Ex-aide to UK Prime Minister Boris Johnson launches scathing attack on Covid response

Ex-aide to UK Prime Minister Boris Johnson launches scathing attack on Covid response

LONDON – A former chief adviser to British Prime Minister Boris Johnson blasted the government’s handling of the Covid-19 pandemic on Wednesday, arguing the response was inadequate.

Dominic Cummings, caricatured by British tabloids as an adviser to Johnson’s Svengali, was the main strategist behind the 2016 Brexit campaign and Johnson’s landslide election victory in 2019. He was questioned on Wednesday by UK lawmakers about the lessons from the pandemic.

In a meteoric attack on the government he once served, Cummings said the UK government had “let down” the public and “fell disastrously short” in its handling of Covid-19.

“The truth is that senior ministers, senior officials, senior advisers like me, have been disastrously below the standards the public has come to expect of their government in a crisis like this,” he said. he said during a testimony presented to Parliament. Special committee.

“When the public needed us most, the government failed,” he said, adding that people “died needlessly” as a result.

Dominic Cummings, former special adviser to British Prime Minister Boris Johnson, speaks during a committee hearing at Portcullis House in London on Wednesday. Parliamentary Registration Unit / AFP – Getty Images

Cummings delivered excoriating allegations of bad decisions and false assumptions made by Johnson’s government, describing scenes of chaos in government as “like an uncontrollable movie”.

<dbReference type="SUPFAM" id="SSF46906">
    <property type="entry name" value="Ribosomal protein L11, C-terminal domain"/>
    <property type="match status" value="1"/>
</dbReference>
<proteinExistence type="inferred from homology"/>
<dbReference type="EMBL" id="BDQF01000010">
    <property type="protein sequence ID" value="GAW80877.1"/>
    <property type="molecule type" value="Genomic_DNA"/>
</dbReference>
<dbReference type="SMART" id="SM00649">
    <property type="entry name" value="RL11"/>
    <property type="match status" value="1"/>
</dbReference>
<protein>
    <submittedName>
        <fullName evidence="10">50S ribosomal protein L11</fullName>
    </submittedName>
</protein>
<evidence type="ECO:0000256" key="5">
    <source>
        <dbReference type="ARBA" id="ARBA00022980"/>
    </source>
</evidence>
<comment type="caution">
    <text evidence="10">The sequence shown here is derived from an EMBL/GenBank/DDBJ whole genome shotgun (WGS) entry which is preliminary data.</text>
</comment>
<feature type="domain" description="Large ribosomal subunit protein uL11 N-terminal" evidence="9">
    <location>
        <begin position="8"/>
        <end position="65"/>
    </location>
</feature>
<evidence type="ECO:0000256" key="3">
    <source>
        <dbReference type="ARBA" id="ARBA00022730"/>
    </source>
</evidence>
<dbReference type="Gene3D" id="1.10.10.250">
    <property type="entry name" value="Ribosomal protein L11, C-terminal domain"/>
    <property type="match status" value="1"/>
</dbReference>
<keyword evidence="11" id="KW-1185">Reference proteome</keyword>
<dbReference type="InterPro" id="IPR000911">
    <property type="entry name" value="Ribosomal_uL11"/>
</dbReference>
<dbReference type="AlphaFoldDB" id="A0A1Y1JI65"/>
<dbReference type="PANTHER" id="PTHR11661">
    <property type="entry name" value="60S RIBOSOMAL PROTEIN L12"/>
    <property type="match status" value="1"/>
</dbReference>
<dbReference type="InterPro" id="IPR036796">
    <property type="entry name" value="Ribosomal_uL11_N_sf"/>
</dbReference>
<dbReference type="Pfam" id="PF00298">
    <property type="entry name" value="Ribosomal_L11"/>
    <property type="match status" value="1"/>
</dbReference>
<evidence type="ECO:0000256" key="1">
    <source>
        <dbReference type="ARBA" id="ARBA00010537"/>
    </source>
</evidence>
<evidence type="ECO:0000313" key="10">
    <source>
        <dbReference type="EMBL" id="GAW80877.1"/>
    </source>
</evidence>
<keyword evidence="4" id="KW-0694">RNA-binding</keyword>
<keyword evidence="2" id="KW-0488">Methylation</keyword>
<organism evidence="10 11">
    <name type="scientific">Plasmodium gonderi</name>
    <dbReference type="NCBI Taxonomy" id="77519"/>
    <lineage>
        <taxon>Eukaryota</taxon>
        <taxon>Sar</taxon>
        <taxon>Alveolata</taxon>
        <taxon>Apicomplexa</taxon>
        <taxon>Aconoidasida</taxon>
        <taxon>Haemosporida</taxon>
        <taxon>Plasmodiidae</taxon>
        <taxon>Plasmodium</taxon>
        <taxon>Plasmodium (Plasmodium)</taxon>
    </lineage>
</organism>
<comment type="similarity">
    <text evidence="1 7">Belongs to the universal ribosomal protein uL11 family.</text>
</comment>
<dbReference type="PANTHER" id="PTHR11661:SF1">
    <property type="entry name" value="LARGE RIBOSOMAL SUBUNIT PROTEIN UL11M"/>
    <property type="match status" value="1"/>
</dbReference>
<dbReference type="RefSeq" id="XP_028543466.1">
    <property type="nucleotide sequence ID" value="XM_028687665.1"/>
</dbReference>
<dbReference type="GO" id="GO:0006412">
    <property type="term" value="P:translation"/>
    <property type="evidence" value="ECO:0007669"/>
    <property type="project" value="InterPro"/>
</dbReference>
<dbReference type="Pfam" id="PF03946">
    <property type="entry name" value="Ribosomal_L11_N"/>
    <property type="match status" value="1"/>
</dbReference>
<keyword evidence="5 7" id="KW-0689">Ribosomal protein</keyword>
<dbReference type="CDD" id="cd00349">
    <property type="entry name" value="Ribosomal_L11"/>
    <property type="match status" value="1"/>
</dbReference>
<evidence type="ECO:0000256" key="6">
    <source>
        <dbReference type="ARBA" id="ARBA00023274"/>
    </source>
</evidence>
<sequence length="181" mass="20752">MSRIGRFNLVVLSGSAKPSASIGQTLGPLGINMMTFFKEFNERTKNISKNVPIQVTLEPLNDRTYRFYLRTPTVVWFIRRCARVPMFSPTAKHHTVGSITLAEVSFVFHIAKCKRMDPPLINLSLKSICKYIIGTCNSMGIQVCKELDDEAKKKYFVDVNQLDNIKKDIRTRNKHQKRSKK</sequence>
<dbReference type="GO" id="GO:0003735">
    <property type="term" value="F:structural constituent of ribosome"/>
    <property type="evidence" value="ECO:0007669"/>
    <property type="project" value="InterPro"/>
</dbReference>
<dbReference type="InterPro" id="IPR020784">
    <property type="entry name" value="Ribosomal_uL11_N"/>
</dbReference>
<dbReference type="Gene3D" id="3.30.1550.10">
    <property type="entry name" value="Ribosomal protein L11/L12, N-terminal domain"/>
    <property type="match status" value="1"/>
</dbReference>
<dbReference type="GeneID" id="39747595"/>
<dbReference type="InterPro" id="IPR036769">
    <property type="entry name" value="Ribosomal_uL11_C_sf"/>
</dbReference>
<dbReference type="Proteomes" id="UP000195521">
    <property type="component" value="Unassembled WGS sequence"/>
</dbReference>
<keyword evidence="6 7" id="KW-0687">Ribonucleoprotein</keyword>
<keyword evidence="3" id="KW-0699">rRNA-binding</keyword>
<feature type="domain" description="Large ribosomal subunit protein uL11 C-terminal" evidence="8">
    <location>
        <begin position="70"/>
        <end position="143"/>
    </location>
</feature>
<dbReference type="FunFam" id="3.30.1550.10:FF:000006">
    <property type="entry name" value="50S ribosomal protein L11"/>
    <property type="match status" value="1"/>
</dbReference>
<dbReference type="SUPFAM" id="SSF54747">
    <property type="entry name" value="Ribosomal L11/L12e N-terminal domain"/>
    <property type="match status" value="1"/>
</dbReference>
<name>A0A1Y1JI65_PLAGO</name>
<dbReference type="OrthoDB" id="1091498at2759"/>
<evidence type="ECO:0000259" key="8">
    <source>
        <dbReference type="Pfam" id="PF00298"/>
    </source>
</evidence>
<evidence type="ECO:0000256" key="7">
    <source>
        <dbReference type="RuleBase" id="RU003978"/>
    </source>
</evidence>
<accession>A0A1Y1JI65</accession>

He said that at the start of 2020 the UK government “was not operating on a war footing about this in February in any way. Lots of people were literally skiing.”

Cummings said Johnson initially viewed the pandemic as “just a scary story” and said the Prime Minister at one point even suggested getting the virus injected live on television to reassure the public.

Johnson was quick to dismiss criticism from his former adviser.

He told Parliament later Wednesday that “none of the decisions were easy” and that he did not accept Cummings’ accusation that the government’s inaction led to needless deaths.

“Dealing with a pandemic of this magnitude has been terribly difficult, and we have tried at every step to minimize loss of life … and we have followed the best scientific advice possible,” he said.

The UK has recorded nearly 128,000 coronavirus deaths, among the highest in Europe. A series of lockdowns periodically shut down most of the economy, schools and workplaces.

However, a mass vaccination campaign, which began in December, drastically reduced infections and deaths and was widely hailed as a success.

Cummings – who was played by actor Benedict Cumberbatch in a 2019 Brexit film – is a self-proclaimed political disruptor who has long expressed his contempt for the civil service, politicians and much of the media.

One of the architects of the successful campaign to pull Britain out of the European Union, he was appointed Senior Advisor when Johnson became Prime Minister in 2019.

Cummings himself was put in the spotlight during the pandemic when newspapers revealed he had traveled 400 kilometers across the country after contracting Covid-19 in May 2020, despite a stay-at-home order at the nationwide.

His defense – that he was seeking childcare help from loved ones in case he fell ill – has ringed hollow for many Britons who had made sacrifices and endured isolation to follow the rules.

Johnson has resisted calls to fire Cummings for flouting rules the government has imposed on the rest of the country.

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Cummings, however, quit his job in November. Images of him carrying a box of personal effects as he walked away from 10 Downing Street made headlines in many UK newspapers.

In recent days, he has used Twitter to direct a torrent of criticism against his former employer, accusing Johnson of overseeing a chaotic government.

In turn, Johnson’s Tories accuse Cummings of ignoring the fact that he was one of the most powerful people in government when key decisions were made.

During Wednesday’s testimony, Cummings apologized for not doing more to change the government’s strategy and sounding the alarm earlier on Covid-19.

“I’m so sorry,” he said. Adding, “It was completely crazy that I should have been in such a high position.”